CamFlow is a modular Linux implementation of data provenance capture. CamFlow stands for Cambridge Flow Architecture, the Cam is also the river that flows through Cambridge, UK.

View CamFlow github project

Practical Linux Provenance

CamFlow is a Linux Security Modules (LSMs) designed to capture data provenance for the purpose of system audit (version prior to v0.2.0 also support Decentralised Information Flow Control enforcement). CamFlow can stack with existing security modules such as SELinux.

Installing CamFlow

For instructions on how to install CamFlow visit this link. We also provide vagrant scripts to easily setup virtual machines running CamFlow. The source code is available on our github repository. Please do not hesitate to fork our project or create issues to report bugs.


The easiest way to contribute to CamFlow is by submitting issues to suggest improvement or report bug. When reporting a bug, please specify the version of CamFlow you are running and your Linux distribution. To contribute new feature, please fork the repository of the component you wish to improve, and submit a pull request against the dev branch. The pull request must pass the continuous integration test before it can be merged.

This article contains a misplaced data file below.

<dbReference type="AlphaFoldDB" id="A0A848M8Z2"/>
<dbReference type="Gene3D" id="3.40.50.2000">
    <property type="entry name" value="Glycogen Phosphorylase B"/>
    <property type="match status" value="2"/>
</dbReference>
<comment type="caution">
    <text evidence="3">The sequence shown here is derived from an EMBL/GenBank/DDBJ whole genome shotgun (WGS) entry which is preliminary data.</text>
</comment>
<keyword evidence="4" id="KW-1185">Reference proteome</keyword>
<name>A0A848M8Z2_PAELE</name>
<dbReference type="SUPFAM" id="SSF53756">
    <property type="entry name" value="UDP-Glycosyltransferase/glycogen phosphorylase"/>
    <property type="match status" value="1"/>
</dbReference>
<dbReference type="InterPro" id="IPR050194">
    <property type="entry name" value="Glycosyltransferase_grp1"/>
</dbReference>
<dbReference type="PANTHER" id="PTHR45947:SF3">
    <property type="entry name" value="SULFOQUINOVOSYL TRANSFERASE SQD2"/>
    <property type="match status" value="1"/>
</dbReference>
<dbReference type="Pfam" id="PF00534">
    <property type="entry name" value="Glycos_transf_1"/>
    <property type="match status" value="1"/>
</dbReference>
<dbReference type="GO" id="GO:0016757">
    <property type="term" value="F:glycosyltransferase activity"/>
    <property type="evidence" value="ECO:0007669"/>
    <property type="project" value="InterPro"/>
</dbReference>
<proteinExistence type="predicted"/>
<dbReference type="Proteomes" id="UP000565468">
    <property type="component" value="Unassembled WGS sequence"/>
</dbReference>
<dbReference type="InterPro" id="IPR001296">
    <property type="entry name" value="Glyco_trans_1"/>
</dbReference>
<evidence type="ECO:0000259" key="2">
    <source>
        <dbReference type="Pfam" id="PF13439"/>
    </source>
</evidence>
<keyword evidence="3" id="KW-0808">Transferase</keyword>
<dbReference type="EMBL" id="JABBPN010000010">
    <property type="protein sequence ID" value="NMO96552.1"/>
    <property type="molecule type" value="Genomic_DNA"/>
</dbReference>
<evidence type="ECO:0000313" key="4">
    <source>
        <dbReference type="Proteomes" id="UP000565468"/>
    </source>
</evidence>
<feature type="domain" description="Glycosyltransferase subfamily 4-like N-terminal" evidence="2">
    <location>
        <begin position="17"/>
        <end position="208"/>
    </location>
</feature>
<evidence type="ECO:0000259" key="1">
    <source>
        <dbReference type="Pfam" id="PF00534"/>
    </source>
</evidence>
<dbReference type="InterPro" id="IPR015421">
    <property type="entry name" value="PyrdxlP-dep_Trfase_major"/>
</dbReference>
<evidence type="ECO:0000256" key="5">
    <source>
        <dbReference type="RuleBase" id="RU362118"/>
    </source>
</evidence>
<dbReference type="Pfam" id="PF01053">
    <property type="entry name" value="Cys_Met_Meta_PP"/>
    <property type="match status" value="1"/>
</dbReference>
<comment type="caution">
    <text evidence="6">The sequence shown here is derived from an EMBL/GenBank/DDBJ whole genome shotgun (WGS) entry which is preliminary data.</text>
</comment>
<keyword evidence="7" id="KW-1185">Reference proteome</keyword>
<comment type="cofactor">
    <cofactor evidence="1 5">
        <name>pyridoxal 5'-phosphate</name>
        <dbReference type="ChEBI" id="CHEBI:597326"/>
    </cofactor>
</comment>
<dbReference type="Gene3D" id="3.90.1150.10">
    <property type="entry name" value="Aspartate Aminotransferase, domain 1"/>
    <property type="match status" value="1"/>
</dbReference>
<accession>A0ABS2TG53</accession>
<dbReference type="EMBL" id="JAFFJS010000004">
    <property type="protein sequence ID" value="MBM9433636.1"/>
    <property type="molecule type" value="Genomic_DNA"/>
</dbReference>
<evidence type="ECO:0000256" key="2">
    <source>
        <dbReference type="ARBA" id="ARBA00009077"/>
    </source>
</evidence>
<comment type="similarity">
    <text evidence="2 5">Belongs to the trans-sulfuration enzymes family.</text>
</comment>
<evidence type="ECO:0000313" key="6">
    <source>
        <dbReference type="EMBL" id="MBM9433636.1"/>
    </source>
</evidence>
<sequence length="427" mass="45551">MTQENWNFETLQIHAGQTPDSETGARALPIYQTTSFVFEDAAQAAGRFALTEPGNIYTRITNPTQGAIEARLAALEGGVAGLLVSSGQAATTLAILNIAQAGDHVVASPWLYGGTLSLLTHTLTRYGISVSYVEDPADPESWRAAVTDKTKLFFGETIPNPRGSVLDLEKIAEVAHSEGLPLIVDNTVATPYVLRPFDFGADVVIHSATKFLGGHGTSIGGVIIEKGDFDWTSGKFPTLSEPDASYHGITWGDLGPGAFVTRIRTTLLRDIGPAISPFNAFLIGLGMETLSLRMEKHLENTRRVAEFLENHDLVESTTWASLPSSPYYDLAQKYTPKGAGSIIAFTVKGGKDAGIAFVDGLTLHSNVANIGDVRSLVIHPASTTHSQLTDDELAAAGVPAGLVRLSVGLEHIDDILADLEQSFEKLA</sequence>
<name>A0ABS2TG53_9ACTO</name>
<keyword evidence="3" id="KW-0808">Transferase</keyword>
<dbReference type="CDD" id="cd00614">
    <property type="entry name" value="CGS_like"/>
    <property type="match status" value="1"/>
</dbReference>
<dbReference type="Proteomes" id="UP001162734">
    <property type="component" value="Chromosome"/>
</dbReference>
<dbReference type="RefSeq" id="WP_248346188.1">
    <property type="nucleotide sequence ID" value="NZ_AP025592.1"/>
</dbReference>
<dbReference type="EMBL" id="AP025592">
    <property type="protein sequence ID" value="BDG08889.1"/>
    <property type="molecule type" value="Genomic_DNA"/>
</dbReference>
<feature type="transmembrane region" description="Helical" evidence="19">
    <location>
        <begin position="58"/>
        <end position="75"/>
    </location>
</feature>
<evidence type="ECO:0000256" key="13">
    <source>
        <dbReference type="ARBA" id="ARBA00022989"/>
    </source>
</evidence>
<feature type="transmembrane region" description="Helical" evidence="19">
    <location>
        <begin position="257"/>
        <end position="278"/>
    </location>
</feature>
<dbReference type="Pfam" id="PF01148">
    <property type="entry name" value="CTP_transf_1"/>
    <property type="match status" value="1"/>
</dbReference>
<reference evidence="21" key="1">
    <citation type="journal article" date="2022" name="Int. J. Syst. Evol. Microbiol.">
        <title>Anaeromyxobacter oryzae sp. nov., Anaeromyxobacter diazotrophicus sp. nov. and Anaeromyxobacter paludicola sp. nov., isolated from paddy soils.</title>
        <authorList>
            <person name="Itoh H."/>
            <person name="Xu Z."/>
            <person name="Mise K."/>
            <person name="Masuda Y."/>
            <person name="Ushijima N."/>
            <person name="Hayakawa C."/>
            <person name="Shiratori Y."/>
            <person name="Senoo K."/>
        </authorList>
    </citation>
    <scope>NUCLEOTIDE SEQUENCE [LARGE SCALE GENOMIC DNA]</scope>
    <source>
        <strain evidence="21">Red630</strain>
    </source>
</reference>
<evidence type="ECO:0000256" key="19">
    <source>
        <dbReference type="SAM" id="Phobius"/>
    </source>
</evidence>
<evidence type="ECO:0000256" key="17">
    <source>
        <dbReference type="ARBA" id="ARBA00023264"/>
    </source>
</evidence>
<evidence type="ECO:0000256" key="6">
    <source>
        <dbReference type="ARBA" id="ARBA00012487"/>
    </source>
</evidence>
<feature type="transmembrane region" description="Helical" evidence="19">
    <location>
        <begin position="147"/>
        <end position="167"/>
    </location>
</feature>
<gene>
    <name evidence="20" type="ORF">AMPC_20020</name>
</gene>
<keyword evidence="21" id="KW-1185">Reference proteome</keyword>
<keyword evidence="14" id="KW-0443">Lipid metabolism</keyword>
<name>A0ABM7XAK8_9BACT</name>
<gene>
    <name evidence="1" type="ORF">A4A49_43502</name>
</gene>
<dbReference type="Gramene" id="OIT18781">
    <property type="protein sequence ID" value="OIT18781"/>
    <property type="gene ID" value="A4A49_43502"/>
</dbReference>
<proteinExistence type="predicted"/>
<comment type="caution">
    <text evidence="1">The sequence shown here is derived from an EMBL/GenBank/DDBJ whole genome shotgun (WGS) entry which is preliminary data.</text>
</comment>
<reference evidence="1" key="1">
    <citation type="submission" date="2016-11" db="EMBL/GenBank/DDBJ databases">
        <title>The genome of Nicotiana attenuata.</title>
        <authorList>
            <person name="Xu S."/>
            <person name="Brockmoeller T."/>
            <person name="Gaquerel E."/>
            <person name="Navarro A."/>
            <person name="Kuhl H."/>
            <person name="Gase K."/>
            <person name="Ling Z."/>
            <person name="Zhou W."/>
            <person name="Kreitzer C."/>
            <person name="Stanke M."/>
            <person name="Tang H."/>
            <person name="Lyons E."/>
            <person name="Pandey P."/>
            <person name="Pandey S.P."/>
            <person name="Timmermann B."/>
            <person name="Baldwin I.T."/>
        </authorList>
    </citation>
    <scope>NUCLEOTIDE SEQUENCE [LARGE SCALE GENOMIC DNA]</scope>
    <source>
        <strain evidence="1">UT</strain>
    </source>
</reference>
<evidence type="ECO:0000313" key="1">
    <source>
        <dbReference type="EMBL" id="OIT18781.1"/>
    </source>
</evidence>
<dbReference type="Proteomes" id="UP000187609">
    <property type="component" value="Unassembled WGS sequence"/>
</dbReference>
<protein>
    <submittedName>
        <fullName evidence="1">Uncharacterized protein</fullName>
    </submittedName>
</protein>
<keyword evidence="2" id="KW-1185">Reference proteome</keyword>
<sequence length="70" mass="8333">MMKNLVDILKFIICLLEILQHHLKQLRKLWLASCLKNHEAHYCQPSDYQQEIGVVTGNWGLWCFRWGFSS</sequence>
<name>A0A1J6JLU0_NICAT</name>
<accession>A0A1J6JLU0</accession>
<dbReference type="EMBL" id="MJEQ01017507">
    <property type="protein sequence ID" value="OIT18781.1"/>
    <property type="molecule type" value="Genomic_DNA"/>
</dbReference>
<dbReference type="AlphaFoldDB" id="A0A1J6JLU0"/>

Research Project

CamFlow is the result of research at the University of Cambridge, Computer Laboratory, Opera Research Group. The project was funded by the Engineering and Physical Sciences Research Council (EPSRC, UK) under the CloudSafetyNet research grant.

From July 2016, the development is being supported at Harvard University's Center for Research on Computation and Society as part of the End to End Provenance (eeProv) project.


CamFlow is discussed in the following publications. Details given in these papers may be outdated - please refer to the code if in doubt, or contact us.

Pasquier T., Han X., Goldstein M., Moyer T., Eyers D., Seltzer M. and J. Bacon Practical Whole-System Provenance Capture. Symposium on Cloud Computing (SoCC'17) (2017), ACM. .pdf bib

Han X., Pasquier T., Ranjan T., Goldstein M., and Seltzer M. FRAPpuccino: Fault-detection through Runtime Analysis of Provenance. Workshop on Hot Topics in Cloud Computing (HotCloud'17) (2017), USENIX. .pdf bib website

Pasquier T. and Eyers D. Information Flow Audit for Transparency and Compliance in the Handling of Personal Data. IC2E International Workshop on Legal and Technical Issues in Cloud Computing (CLaw'16) (2016), IEEE. .pdf bib 10.1109/IC2EW.2016.29

Pasquier T., Singh J., , Bacon J., and Eyers D. Information Flow Audit for PaaS Clouds. In International Conference on Cloud Engineering (IC2E) (2016), IEEE. .pdf bib 10.1109/IC2E.2016.19

Pasquier T., Singh J., Eyers D., and Bacon J. CamFlow: Managed Data-Sharing for Cloud Services. IEEE Transactions on Cloud Computing (2015), IEEE. .pdf .bib 10.1109/TCC.2015.2489211